Bluffing Game (now: Badgerkastan)

I got in a playtest of the previously-untitled bluffing game that I prototyped a few days ago last night. I’m pleased to find that the concept shows promise, although it clearly has a long way to go; enough promise that it’s worth talking about here.

First, I’m going to go with Badgerkastan for a working title. It lends itself well to the dark-humor tone I’ve got in mind now, and if I need to lighten the tone: well, anthropomorphic badgers are just as good as the go-to fantasy or SF tropes.

An overview of the game: The players are vying for control of seven ministries of Badgerkastan (the Ministry of Petroleum, the Secret Police, the Underworld, etc.) Each player plays cards face-down to their own side of the ministry. The Despot wins ministries by default when they are scored–more about that in a second–but the cards and actions they can take are different:

The Fundamentalist has a hand of cards and draws one for free from a 30-card deck every turn. This deck contains a bunch of Desperate Civilians (which are bluffs, and do nothing) but also Fanatic Infiltrators (which win the ministry), Sympathetic Innocents (which grant Foreign Influence if they are killed by the Despot), and Bombers (which prevent the ministry from scoring altogether, and grant the Fundamentalist bonus points if the important Despot characters were present). With an action, the Fundamentalist can draw extra cards or place three cards into any ministry. By spending cash (a secondary resource that is gained by spending an action or winning certain ministries), the Fundamentalist can draw and place in the same action, recall and redeploy many existing cards, or reveal Despot cards.

The Despot always has access to all their cards. The Despot controls a Popular Reformer (that cancels one Fanatic Infiltrator), a President’s Cousin (that cancels any number of them), and an Oil Executive, which grants Foreign Influence if it scores. With an action, the Despot can move two cards, reveal two Fundamentalist cards, or kill one Fundamentalist card. By spending cash, the Despot can kill or reveal all the Fundamentalist cards in a location.

A separate Scoring deck shows the ministries that will soon be scored; five scoring cards are laid out in a queue. The flow of the game is this: after every three half-turns, the player who’s about to play chooses a ministry to score. Choosing the first scoring card is free; you can also choose later from the queue (discarding everything that was skipped) for $1 per card. When a ministry is scored, all the cards in it are revealed, and the winner advances the score marker the appropriate amount towards their side. Scoring is a tug-of-war, but every Foreign Influence increases all your future score gains by 1, which should (hopefully) make the game end eventually.

After two games, we found that the Despot side is much too strong; the ability to win ties, plus the relative scarcity of Fanatic Infiltrators, means it’s too easy to secure safe ministries to score. Here are the changes I have ready for the next iteration. Hopefully these will even the scales, add another layer of guessing, and allow some mechanisms that didn’t quite work before to shine:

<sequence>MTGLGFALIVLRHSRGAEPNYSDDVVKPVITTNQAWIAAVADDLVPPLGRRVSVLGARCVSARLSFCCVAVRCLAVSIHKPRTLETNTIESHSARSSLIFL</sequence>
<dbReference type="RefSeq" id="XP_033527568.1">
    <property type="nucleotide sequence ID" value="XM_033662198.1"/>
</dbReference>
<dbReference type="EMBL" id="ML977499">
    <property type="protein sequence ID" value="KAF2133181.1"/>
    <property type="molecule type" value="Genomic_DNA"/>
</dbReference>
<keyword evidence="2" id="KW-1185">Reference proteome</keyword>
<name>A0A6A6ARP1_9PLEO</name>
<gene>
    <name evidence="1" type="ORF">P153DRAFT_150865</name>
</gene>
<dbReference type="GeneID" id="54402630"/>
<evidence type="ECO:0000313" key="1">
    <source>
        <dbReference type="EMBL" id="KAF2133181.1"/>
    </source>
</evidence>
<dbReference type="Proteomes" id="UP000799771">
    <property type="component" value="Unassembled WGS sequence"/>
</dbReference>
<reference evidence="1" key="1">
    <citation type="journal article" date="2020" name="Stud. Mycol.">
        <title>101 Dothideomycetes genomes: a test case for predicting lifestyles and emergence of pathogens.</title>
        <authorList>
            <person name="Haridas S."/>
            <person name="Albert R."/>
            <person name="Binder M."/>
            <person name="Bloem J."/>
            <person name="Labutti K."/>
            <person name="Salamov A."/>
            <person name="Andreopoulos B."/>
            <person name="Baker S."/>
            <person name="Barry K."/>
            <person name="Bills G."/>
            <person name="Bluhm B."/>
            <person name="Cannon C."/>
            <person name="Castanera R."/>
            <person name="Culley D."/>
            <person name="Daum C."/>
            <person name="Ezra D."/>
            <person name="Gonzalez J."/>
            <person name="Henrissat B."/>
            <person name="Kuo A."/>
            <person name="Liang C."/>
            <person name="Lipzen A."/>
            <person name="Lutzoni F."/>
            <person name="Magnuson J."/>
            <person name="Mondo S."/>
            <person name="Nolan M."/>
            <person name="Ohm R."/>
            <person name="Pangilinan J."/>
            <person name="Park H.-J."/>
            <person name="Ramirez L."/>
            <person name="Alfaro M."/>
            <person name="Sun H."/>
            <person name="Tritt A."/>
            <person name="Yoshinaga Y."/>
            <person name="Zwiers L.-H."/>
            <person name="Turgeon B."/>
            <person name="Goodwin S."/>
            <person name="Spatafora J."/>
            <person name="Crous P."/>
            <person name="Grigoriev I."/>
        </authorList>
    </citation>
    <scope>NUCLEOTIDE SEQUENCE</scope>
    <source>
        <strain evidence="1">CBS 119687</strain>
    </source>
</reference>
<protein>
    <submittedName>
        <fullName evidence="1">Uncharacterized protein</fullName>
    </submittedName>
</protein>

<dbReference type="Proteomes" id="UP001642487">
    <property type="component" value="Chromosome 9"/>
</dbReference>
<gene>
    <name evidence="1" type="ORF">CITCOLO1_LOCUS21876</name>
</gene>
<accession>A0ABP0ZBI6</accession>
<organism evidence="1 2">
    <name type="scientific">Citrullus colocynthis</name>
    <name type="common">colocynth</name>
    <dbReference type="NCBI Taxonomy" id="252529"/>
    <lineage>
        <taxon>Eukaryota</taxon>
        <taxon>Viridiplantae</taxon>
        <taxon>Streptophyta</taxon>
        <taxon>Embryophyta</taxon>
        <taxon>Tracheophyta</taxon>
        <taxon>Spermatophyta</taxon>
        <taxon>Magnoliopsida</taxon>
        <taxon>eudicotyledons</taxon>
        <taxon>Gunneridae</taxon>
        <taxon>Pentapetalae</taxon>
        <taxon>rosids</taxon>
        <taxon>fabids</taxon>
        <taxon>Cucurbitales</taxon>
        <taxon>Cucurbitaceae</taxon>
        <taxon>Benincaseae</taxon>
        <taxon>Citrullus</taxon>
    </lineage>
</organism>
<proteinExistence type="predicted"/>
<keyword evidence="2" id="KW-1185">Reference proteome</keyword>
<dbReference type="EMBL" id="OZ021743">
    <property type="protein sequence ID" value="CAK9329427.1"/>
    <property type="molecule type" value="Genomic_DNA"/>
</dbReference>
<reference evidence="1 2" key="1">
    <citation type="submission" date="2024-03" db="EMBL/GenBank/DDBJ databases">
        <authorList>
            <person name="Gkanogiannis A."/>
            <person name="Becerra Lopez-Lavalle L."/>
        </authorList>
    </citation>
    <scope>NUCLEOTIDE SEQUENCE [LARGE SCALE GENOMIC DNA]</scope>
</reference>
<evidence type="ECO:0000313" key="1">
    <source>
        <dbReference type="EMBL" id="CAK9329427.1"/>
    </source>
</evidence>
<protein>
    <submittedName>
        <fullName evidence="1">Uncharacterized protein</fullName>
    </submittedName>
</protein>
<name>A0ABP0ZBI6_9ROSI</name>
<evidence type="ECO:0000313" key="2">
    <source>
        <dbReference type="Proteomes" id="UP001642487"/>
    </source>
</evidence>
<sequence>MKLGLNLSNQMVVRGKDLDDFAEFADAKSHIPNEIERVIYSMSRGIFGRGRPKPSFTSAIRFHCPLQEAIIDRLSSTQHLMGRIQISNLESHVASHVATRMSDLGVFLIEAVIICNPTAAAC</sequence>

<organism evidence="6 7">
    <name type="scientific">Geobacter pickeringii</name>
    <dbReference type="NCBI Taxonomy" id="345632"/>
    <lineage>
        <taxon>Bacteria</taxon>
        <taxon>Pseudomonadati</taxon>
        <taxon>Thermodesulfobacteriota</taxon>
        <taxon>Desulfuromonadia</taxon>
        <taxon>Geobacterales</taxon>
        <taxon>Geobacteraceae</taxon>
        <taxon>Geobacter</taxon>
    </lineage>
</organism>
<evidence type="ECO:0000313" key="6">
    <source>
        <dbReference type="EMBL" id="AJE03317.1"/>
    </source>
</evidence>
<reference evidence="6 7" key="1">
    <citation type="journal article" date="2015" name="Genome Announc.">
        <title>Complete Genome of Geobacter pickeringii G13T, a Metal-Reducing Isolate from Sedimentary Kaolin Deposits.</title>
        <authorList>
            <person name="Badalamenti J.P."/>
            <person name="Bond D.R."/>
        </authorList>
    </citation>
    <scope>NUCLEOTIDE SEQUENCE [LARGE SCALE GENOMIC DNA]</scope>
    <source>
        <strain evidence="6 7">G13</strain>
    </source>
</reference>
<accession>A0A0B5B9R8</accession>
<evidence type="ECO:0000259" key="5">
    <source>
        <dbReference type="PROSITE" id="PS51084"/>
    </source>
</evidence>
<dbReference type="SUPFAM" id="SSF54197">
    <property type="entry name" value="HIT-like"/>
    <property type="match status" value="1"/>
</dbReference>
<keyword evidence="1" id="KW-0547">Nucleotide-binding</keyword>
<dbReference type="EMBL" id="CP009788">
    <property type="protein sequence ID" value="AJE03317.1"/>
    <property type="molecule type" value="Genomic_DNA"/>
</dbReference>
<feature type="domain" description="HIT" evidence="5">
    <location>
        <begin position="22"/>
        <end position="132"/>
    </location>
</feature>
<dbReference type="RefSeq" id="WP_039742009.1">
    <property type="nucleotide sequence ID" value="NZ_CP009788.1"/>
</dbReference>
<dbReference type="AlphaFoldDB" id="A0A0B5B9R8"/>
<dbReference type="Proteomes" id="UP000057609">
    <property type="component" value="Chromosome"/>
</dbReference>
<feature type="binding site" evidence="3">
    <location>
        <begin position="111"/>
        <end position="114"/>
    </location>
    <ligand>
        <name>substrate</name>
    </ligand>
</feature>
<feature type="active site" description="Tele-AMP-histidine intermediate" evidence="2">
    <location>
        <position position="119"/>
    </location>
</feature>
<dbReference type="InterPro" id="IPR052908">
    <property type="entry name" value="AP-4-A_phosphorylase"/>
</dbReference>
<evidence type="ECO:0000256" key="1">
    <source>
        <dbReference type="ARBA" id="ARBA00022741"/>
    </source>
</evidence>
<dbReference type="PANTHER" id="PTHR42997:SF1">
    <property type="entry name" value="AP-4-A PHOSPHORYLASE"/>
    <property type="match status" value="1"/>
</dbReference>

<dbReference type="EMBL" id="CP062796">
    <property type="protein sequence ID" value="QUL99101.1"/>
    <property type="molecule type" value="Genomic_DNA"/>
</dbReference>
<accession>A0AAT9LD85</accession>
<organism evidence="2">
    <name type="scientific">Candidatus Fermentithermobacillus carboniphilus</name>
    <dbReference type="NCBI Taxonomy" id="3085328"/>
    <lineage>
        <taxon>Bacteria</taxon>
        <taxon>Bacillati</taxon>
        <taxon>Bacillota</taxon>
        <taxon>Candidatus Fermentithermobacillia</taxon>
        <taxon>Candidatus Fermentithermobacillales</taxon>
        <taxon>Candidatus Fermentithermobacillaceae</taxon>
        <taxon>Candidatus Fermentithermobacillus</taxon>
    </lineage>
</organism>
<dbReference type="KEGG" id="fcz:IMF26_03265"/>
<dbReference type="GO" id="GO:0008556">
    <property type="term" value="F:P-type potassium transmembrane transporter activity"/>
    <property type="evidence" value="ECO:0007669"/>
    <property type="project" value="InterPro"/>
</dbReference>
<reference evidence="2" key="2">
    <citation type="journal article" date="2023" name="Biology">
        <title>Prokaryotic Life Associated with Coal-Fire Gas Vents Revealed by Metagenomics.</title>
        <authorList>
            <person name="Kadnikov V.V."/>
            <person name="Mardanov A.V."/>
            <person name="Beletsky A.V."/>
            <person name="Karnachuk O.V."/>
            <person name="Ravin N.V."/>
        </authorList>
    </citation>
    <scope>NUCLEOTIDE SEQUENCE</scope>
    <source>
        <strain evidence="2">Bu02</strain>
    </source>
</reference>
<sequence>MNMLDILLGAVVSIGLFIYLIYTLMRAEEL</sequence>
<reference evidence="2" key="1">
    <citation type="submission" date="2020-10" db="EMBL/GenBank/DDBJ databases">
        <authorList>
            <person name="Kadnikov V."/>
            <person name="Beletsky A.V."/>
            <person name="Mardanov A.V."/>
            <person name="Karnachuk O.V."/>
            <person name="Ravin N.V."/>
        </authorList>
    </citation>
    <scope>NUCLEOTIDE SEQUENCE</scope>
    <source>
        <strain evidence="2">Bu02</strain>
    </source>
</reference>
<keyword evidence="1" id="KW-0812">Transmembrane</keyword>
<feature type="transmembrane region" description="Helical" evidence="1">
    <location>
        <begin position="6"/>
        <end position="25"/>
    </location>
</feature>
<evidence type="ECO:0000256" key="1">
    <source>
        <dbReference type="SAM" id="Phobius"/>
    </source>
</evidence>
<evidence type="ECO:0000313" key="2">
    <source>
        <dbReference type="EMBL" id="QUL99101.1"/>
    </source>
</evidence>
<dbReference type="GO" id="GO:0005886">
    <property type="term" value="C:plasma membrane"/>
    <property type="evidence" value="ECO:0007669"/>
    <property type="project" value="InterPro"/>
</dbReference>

• Choosing non-default scoring options was too easy, so the costs are adjusted. Choosing the default scoring now grants $1; choosing non-default now costs $1 plus $1 per card skipped.
  • Fundamentalist gets 5-6 new Angry Mob cards. Two Angry Mobs will allow the Fundamentalist to win a ministry if the Despot doesn’t have a defender present.
  • Fundamentalist gets 2-3 new Foreign Martyr cards that grant cash if the Despot kills them. (We felt that the Despot could use the ability to kill Fundamentalist cards with relative impunity, even with Sympathetic Innocents available.)
  • Fundamentalist gets 1-2 new cards, title unknown, that can win a ministry on their own if no Despot cards are present (even the bluffs).
  • Fundamentalist gets an additional free option: draw one card, play one card.
  • Fundamentalist will probably lose one Sympathetic Innocent.
  • Despot gains a new Riot Police card that cancels Angry Mobs. It also returns cards to hand when the ministry is scored, instead of leaving them revealed.
  • Despot gains a new War Profiteer card that grants cash if it is present when the Fundamentalistscores.
  • Despot’s paid action that examines a Fundamentalist card and can kill it can now optionally return it to hand as well.
  • Despot gets a new paid action to kill two cards in different locations.
  • Both Despot and Fundamentalist have action costs reduced to make prohibitively-expensive actions worth considering.
  • All ministries now score the same for both sides. I had thought some asymmetry here might be interesting–it turns out that in a two-player game, it’s not, and doubly so since the scoring is a tug-of-war.

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